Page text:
A Chat with Anthony Horowitz

TIME For Kids caught up with the author of the popular Alex Rider series, in New York City

Apr 01, 2011 | By TFK Kid Reporter Sahil Abbi

Teen spy Alex Rider is back! Scorpia Rising, the final book in author Anthony Horowitz's bestselling Alex Rider series, hit bookstores last week. In the story, the teen spy takes on his most dangerous mission ever. Alex and his caretaker, Jack Starbright, are whisked off to Cairo, Egypt, where Alex poses as a high school student. His goal: take down the terrorist organization, Scorpia, that murdered his parents. Will Alex succeed? You've got to read the book to find out. TFK Kid Reporter Sahil Abbi met with Horowitz to discuss this thrilling series.

TFK Kid Reporter Sahil Abbi (left) chats with author Anthony Horowitz at a bookstore in New York City
COURTESY ABBI FAMILY
TFK Kid Reporter Sahil Abbi (left) chats with author Anthony Horowitz at a bookstore in New York City

TIME For Kids:

Where did you get the idea for the Alex Rider series?

ANTHONY HOROWITZ:

I got the idea from James Bond movies that I watched when I was about 11. [James Bond is a fictional British spy.] I decided James Bond was getting too old. I just thought, wouldn't it be great if there were a teenage spy? That was the beginning of the idea.

TFK:

As a teenager, would you say that you were as adventurous as Alex Rider?

HOROWITZ:

In my imagination, I was very adventurous. I used to go on amazing adventures in my head. But I wasn't that adventurous really because I was stuck in a boarding school and I had the sort of parents who never really let me get in trouble. Ever. So it was all in my imagination.

TFK:

How do you come up with the high-tech spy gear that Alex uses?

HOROWITZ:

I searched the Internet and read a lot of magazines and books. I spoke to people who know about these things as well. I also visited factories that make this sort of machinery. I've been to one of the biggest gun suppliers in the whole of England. It's a police unit that confiscates guns and holds them there. They showed me all of the different weapons. I do a lot of research to make sure that everything I write is accurate.

TFK:

Do news stories inspire your novels?

HOROWITZ:

All of the Alex Rider stories are inspired by true stories from newspapers. Ark Angel, which is about a space station that is orbiting the Earth, came out of a British businessman's idea to put a hotel in outer space. That was the inspiration for the story. The rest of it, I made up.

TFK:

Which book of the series is your favorite?

HOROWITZ:

I think in some ways Scorpia Rising, the new one, is the best. My favorite is probably Stormbreaker, the first one. You know why? It's not the best Alex Rider novel, but it's the one that started the whole thing going. It's the one that introduced me to Alex. It's the book that changed my life because it sold so many copies.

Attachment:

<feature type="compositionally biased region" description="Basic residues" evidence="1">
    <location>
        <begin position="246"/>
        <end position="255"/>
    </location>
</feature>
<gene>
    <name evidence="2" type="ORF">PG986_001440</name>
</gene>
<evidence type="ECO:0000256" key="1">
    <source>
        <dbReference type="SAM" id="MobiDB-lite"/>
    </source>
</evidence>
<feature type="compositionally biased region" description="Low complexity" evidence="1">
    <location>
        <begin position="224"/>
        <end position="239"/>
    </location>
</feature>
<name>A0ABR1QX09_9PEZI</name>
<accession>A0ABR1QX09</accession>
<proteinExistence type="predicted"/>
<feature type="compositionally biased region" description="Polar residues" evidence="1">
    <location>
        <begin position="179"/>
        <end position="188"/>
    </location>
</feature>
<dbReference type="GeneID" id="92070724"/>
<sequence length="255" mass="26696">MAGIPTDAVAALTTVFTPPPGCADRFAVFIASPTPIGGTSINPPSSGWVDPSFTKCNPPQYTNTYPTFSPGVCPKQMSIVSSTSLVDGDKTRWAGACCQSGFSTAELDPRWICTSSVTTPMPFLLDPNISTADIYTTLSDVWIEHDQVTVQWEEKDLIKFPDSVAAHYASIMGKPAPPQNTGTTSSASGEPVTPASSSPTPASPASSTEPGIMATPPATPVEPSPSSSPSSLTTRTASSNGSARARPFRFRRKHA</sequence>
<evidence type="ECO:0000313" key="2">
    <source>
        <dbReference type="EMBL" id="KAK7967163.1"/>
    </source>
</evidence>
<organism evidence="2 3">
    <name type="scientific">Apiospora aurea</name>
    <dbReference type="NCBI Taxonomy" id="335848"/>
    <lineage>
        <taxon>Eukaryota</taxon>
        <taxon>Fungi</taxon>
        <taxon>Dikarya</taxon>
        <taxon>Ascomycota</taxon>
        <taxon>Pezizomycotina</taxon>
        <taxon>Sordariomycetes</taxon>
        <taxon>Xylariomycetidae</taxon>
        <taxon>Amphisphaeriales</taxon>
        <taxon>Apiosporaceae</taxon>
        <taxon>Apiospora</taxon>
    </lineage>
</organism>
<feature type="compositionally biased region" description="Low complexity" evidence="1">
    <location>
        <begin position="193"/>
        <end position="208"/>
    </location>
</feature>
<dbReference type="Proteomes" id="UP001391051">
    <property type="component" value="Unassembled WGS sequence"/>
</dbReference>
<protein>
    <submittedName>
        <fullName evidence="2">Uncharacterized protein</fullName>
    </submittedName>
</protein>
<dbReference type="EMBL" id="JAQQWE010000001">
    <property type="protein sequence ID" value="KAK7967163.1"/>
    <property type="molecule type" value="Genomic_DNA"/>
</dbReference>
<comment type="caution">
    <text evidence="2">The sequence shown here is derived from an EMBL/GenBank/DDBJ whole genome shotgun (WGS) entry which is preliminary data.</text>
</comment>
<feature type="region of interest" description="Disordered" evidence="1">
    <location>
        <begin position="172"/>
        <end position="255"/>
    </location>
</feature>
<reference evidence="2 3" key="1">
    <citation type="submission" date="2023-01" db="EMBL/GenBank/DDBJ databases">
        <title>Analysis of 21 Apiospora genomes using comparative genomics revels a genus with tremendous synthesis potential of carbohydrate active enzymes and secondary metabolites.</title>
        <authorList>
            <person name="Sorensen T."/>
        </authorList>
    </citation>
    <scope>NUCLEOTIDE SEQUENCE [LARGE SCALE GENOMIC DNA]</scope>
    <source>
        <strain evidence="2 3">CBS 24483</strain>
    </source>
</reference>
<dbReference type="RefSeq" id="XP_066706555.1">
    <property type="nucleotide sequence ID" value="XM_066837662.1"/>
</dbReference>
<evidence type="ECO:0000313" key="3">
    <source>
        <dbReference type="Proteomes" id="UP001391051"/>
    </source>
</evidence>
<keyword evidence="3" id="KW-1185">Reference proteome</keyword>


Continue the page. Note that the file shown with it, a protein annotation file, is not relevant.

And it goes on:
TFK:

Which character in the series is your favorite?

HOROWITZ:

I suppose that would have to be Alex because he is the hero. If I had to choose a character other than Alex, it would probably be one of the villains. I like Yassen Gregorovitch. He's so interesting. I'm going to write a book about him one day.

TFK:

Ideally, would you have all of the books turned into movies?

HOROWITZ:

The first movie was only a partial success. It wasn't quite how I wanted it. I'd like to see the rest of the books made into movies, but this time we would get it right. There are still people interested, so it might happen, you never know.

TFK:

Now that you're done writing the Alex Rider books, are you planning to write something else?

HOROWITZ:

I'm writing a Sherlock Holmes novel. It's coming out at the end of the year. I'm also going to finish my Power of Five series. I've got my book about Yassen Gregorovitch to write as well. I might write one more Tim Diamond book. That's a lot of writing to do.

TFK:

As a child, what were your favorite books to read?

HOROWITZ:

I wasn't a very serious reader when I was young. It took me a while to get into books. The first books I liked were comic books like Tintin. I used to read a series of books by a guy named Willard Price. He wrote adventure stories that are still in print, I think, right now.

TFK:

What advice do you have for aspiring authors?

HOROWITZ:

There is only one difference between a successful writer and an unsuccessful writer. The unsuccessful writer quits. So believe in yourself, enjoy what you're doing and keep going.